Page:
After another lazy morning, which downtown Bishop accommodated perfectly, we waited out the hottest part of the day with a little yoga and reading at the local park. After the temps started to drop, we headed out for Rock Creek.
Rock Creek is a special place. Located at 8500 to 9000 ft, there are beautiful granite boulders and a lovely creek flowing with clear water and some happy fish. Finding and approaching the boulders at Rock Creek was a dream. You park your car, walk 5 minutes, and you’re at the first incredible boulder. The rock quality is excellent – smooth granite with aesthetic lines and comfortable holds. We tried a few moderate problems, which required precise footwork and solid technique. Rock Creek bouldering is very similar to what you’d find in Yosemite – very smooth rock, littered with small/slippery feet and not much for handholds. The Rock Creek area doesn’t have vast amounts of bouldering, but what it lacks in sheer quantity, it made up for with its beautiful alpine forest setting. My favorite problem that we tried was called “Groove and Arete”, a fun V4 arête with a big move to an edge and some dicey top-out holds.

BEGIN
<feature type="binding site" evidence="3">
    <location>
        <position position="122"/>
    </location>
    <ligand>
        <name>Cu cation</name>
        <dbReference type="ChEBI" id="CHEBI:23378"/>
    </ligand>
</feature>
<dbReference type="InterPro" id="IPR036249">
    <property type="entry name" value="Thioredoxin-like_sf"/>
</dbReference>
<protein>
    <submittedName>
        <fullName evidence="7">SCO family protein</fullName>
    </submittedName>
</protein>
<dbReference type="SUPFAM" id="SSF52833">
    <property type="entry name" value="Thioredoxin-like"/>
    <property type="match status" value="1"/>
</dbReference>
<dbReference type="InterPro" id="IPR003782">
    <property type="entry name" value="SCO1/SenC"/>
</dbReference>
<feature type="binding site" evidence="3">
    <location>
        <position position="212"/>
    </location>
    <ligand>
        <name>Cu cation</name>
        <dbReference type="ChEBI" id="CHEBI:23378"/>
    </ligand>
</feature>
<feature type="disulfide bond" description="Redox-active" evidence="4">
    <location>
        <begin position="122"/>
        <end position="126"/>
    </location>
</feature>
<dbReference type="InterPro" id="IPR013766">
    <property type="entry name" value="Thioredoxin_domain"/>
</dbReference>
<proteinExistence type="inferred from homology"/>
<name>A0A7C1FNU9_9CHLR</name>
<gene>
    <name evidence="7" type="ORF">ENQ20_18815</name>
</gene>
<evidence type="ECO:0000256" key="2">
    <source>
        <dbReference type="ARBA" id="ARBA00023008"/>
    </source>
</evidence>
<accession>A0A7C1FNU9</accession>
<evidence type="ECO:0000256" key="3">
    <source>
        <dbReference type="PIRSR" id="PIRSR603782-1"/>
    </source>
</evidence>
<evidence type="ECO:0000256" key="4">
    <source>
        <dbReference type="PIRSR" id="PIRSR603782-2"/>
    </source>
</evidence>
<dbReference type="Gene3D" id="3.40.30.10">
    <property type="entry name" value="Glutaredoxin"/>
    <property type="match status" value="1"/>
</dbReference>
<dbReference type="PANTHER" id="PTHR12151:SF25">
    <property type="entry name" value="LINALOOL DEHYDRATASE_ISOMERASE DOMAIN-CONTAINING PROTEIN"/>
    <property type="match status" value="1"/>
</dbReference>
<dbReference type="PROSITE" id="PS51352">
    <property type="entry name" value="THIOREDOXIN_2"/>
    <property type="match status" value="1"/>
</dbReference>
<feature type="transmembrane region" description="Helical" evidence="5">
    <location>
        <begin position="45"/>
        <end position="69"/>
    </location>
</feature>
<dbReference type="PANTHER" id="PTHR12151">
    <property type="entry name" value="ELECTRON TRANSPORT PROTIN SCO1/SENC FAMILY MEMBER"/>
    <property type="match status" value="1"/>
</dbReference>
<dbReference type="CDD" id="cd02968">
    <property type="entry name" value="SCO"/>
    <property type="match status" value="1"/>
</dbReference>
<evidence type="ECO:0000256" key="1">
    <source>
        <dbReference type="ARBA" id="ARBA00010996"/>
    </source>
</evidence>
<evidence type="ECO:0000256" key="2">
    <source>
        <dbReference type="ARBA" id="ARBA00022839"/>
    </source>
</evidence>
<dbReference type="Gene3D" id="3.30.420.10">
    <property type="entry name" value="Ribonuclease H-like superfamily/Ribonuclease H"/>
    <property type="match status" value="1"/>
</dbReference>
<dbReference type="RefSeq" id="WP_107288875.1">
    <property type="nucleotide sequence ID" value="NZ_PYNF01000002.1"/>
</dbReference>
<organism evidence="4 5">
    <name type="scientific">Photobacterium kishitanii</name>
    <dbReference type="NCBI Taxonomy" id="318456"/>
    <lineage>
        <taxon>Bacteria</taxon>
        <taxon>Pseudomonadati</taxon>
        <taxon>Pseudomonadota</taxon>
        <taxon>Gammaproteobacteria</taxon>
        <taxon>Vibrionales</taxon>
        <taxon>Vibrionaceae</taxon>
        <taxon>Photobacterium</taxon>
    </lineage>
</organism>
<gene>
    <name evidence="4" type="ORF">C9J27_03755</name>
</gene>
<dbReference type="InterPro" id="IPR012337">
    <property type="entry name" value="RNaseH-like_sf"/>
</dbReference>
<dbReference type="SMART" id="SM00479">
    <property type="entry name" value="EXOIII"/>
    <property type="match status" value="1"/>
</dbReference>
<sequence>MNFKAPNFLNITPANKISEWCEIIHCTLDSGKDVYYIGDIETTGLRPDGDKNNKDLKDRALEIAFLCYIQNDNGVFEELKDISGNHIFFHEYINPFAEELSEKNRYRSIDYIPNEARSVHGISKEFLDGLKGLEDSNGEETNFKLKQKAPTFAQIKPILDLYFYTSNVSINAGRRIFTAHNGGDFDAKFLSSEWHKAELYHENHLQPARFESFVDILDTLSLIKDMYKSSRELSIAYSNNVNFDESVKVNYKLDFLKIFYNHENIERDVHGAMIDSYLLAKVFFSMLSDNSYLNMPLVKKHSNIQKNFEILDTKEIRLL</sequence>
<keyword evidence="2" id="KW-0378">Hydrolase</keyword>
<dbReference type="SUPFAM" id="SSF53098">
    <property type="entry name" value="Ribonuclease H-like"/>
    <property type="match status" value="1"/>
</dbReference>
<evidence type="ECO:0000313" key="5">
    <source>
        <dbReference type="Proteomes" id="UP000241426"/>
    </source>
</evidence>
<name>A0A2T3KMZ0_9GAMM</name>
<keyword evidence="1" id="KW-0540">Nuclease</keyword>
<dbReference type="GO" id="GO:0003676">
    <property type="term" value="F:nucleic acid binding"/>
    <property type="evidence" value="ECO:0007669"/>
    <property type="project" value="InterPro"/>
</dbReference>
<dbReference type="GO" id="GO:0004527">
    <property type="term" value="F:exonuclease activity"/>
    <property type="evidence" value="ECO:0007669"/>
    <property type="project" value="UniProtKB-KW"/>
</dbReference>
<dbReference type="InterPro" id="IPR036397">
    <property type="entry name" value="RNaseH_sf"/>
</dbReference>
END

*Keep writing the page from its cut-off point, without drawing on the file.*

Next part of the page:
The next day, we again waited out the hottest hours of the day – this time by checking out the local climbing shops. One of my favorite ways to kill time in Bishop is going to Moonlight Gallery and checking out the beautiful pictures from around the world. The gallery also has a few books showcasing climbing history, something every climber these days should look at. The history of this sport has always amazed me. Looking at the pictures of the “Stone Masters” defying gravity without the benefit of guidebooks or modern-day gear has always been inspiring.